In the spring of my freshman year, my friends and I became set on living in Harold Smith. The lush fields, beautiful common room, and towel warmers made it perfect for us. We had just two problems: we were a group of four black girls in a relatively small dorm.
I spoke with upperclassmen, asking if they had ever seen four black girls on a hall in HS at once. Everyone responded with “no” and that there probably wouldn’t ever be. We weren’t convinced; it made no sense. One of my friends and I decided to talk to a dean involved with housing to try to gain some favor, expressing how much it meant for us to live together. We strategized and decided one of us would sign up alone, and three together— this way we would be more likely to get the dorm. Our group of three pulled a twenty-six and we became even more optimistic about the outcome. After strategizing, speaking with a dean, and pulling a very low number, three of us were rewarded with our second choice hall, and we couldn’t have been happier about it.
While the aim is to promote diversity, the housing system ultimately ends up creating micro-halls reflective of Deerfield’s demographic breakdown. Deerfield is a relatively diverse community, with 54 students identifying as black according to Deerfield’s website. There are around 30 halls on campus, dwindling the number of black students on each hall to one to three, which can quickly become an isolating environment for some students.
Diversity and Inclusion are two sides of the same coin, yet at Deerfield the inclusivity piece significantly lags behind. The dorms are not a safe space for many black students; I’ve felt insecure when doing the simplest of things, like washing my hair or wearing my headscarf around the hall before bed. I have never felt more like an alien than when I walked out of my room freshman year with my afro out for the first time. There’s also the constant misnaming — I was called my roommate’s, who is also black, name on my hall constantly, which isolated us further from everyone else. In the three halls I have lived on, there’s never been much importance placed on inclusion and making the hall a safe place for everyone.
An unintended consequence of the housing system is the division among black students. While Deerfield pushes black students to reach out to students of different backgrounds — I’ve always made the effort to do so — there is no emphasis on reaching out to each other. Some black students even avoid other students of color out of fear of being typed as unfriendly to their white peers. In fact, at Deerfield it is viewed as strange for a group of mostly black students to sit together in the dining hall, but there is no judgement towards tables with mostly white students. There’s the unoriginal, “why are they only sitting with each other if they want to be included” or jokes about our so-called ‘self segregation’ that are almost underlined by the fact that we can’t even live in a dorm with too many of us. In order to allow for better inclusion and connection within the community; Deerfield’s diversity should never be divisive.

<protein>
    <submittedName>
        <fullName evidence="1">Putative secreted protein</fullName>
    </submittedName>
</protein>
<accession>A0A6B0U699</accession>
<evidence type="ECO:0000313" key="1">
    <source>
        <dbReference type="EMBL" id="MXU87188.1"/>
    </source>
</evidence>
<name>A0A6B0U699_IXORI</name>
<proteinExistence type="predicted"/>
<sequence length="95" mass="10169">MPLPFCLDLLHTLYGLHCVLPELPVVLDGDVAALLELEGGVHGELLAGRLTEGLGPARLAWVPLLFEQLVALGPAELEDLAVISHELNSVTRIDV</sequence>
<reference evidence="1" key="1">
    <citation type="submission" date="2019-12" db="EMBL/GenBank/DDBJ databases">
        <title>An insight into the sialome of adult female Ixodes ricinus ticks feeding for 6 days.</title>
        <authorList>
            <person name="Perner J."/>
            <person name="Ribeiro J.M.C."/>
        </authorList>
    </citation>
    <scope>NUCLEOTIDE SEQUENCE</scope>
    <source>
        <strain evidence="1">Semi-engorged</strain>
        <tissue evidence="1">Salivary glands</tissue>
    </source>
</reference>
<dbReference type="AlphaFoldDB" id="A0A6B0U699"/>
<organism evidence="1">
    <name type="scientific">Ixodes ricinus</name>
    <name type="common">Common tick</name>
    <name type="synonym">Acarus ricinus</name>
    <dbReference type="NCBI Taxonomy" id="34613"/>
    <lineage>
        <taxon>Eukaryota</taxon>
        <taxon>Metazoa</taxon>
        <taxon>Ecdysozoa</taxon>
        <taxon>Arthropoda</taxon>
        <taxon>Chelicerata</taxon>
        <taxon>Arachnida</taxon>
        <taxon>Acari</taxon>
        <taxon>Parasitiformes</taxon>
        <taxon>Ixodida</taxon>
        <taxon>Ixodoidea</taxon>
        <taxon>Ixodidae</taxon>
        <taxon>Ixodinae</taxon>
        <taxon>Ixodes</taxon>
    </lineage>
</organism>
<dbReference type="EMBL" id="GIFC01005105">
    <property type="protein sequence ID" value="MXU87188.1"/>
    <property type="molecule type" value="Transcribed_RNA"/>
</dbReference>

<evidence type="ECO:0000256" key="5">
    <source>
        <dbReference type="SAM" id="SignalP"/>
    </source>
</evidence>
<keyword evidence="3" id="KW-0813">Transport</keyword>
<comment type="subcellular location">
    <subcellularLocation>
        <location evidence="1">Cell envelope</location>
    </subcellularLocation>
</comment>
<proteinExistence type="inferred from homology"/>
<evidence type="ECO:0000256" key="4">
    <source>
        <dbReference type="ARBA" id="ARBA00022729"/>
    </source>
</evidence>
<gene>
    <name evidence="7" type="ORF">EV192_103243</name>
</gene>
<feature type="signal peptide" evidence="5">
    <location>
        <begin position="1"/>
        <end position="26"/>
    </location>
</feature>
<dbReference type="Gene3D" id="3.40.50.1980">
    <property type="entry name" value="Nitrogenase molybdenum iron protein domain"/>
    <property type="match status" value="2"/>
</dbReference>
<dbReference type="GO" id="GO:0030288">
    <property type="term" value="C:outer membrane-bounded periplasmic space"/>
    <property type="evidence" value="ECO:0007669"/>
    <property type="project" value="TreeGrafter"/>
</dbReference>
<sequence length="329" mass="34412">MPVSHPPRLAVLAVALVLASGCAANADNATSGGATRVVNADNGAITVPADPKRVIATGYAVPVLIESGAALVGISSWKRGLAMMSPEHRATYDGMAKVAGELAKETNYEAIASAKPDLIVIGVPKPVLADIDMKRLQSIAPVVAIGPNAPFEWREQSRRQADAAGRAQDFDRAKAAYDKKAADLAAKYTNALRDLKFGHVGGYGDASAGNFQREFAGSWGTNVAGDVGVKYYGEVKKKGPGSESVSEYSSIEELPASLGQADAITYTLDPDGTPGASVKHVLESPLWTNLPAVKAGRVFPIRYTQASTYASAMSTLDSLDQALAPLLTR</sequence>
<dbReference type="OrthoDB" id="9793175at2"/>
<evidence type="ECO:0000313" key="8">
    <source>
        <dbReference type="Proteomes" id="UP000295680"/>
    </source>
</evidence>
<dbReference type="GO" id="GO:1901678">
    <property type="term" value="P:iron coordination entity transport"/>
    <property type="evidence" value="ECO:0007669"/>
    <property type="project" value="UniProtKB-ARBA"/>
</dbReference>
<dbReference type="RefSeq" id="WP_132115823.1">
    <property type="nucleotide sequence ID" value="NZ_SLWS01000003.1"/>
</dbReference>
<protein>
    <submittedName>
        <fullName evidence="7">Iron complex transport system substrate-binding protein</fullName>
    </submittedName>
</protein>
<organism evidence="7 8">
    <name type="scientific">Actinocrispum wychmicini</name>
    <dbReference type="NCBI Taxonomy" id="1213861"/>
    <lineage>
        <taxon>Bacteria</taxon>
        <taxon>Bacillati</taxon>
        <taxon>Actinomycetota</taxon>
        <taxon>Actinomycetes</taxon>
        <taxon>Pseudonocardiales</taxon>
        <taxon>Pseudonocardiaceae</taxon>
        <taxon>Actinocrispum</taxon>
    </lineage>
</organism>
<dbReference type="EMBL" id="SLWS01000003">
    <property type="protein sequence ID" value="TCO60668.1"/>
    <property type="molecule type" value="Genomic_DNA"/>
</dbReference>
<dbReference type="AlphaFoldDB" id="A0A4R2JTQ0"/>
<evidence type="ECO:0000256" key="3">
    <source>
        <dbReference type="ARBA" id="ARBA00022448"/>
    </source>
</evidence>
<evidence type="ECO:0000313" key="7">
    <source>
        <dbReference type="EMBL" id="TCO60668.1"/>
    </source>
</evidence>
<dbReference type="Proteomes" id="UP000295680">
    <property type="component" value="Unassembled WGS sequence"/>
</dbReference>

This year, with the addition of squads, to promote community health, halls have become more isolating than ever. Part of the Deerfield experience is becoming culturally competent and learning about other backgrounds, but it can be draining to constantly be the educator from which students learn to be more culturally versed. The strategic division of black students to add some diversity to each squad, places barriers between students of color in the community that COVID-19 related safety constraints make especially challenging to overcome. Squads are small, and it’s hard for many black students to be alone, unable to visit friends or other students who may also feel like an outsider on their own hall. It is a detriment to emotional well being to feel unwelcome in the dorms we make our homes for the year. Diversity in the dorms is meaningless if it comes at the expense of students’ wellbeing.
As an optimist, I’ve thought about some ways to better balance diversity and inclusion while putting students’ wellbeings first. The simplest solution is to ask questions and respond by adjusting the system. If Deerfield refocused on the root of these feelings of discomfort within halls instead of numbers, dorms would be safer, happier places for everyone. It’s also important to remember that diversity is about more than just racial and cultural differences. Black students are all different from each other with different things to contribute to a hall. Personally, I’ve made the strongest connections not out of seeking comfort in fellow black students, or pretending like race doesn’t exist amongst others, but in finding people who I connect with at heart.